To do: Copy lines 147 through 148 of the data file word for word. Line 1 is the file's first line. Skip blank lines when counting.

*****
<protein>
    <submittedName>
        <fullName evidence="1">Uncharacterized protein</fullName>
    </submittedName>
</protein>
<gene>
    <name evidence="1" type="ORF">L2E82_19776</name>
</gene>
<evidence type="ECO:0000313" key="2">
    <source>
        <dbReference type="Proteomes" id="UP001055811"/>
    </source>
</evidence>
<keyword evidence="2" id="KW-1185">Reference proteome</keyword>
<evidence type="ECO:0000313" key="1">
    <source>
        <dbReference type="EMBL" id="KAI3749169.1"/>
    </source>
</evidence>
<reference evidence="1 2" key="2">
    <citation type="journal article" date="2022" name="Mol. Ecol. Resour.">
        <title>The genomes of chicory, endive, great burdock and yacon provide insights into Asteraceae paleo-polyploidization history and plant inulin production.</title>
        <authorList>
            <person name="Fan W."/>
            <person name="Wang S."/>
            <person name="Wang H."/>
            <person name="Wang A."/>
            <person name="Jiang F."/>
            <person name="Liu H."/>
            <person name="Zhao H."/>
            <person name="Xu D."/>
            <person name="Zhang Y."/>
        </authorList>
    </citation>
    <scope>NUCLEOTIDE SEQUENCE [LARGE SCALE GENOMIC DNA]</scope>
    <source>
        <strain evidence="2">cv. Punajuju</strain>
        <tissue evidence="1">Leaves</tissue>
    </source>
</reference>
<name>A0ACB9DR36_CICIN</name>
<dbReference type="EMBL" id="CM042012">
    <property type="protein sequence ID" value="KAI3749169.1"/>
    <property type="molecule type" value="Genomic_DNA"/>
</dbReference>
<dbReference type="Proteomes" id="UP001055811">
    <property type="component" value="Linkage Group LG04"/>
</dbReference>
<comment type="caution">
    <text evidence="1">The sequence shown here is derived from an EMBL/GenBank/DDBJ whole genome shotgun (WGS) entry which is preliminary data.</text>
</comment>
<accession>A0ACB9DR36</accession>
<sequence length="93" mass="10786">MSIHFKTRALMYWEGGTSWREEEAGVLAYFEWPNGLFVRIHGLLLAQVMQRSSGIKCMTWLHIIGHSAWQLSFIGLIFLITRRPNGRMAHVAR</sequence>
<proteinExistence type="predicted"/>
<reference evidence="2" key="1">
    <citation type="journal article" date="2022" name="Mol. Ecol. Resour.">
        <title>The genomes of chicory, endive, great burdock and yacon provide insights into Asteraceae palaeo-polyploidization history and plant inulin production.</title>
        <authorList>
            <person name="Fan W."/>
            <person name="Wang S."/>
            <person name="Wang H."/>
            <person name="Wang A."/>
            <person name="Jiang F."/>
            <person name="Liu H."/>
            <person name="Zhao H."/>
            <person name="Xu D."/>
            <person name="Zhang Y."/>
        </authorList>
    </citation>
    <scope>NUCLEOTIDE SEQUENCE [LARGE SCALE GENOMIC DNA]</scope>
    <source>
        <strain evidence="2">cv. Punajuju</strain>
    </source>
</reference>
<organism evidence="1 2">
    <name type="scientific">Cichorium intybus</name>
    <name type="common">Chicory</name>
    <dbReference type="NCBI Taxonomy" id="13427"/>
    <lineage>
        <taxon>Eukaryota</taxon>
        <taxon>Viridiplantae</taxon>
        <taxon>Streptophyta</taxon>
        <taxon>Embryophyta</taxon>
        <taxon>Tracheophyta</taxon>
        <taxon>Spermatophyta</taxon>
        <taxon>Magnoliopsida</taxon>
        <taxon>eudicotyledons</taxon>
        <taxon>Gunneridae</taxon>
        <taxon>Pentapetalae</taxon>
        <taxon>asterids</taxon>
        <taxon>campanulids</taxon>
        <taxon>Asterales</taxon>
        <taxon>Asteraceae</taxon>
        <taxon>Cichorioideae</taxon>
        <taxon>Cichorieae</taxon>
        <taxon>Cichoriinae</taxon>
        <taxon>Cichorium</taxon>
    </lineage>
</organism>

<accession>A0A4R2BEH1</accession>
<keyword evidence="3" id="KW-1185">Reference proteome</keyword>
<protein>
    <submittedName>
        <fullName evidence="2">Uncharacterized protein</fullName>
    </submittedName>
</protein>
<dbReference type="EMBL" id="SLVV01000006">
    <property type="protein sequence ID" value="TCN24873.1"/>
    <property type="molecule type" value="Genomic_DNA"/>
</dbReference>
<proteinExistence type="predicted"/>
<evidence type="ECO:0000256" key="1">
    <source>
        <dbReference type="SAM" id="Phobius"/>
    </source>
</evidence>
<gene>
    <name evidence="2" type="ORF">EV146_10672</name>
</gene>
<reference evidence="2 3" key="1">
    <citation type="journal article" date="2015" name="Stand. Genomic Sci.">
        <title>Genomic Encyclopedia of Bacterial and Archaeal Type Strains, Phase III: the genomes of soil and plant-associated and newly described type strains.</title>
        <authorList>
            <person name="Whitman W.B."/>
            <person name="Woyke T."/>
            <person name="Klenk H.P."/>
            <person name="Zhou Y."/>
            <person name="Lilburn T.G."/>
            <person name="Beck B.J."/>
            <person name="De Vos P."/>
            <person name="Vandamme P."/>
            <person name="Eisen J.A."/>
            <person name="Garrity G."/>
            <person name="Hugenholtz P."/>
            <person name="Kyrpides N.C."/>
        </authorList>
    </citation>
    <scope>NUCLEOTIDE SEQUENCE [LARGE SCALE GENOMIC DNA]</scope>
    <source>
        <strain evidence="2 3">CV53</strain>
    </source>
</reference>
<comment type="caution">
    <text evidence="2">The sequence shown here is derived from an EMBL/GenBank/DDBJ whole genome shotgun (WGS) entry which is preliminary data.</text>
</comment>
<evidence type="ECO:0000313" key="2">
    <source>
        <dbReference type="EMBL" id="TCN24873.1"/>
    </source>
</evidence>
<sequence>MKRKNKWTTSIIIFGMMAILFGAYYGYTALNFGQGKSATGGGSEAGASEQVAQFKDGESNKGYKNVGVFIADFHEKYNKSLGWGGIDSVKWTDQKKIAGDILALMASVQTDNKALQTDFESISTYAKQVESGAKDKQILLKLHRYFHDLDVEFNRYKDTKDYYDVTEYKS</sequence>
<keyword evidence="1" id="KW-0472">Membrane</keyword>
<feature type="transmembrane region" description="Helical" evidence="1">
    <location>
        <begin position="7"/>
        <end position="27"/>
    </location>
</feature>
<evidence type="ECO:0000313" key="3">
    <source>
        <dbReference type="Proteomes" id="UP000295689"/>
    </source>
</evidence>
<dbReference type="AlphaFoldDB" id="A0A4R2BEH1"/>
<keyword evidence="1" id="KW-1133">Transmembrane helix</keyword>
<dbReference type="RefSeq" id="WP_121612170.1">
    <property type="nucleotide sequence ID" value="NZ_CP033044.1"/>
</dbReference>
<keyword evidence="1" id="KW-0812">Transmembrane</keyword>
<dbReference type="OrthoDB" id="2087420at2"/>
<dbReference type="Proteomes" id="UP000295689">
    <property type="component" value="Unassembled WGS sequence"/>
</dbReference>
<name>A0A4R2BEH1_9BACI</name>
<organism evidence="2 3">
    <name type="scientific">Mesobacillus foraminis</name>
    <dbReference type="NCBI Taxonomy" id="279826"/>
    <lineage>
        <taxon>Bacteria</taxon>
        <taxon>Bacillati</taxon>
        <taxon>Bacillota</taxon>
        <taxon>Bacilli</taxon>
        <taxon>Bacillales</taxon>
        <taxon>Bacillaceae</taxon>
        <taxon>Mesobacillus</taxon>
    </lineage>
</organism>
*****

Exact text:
    <source>
        <dbReference type="EMBL" id="TCN24873.1"/>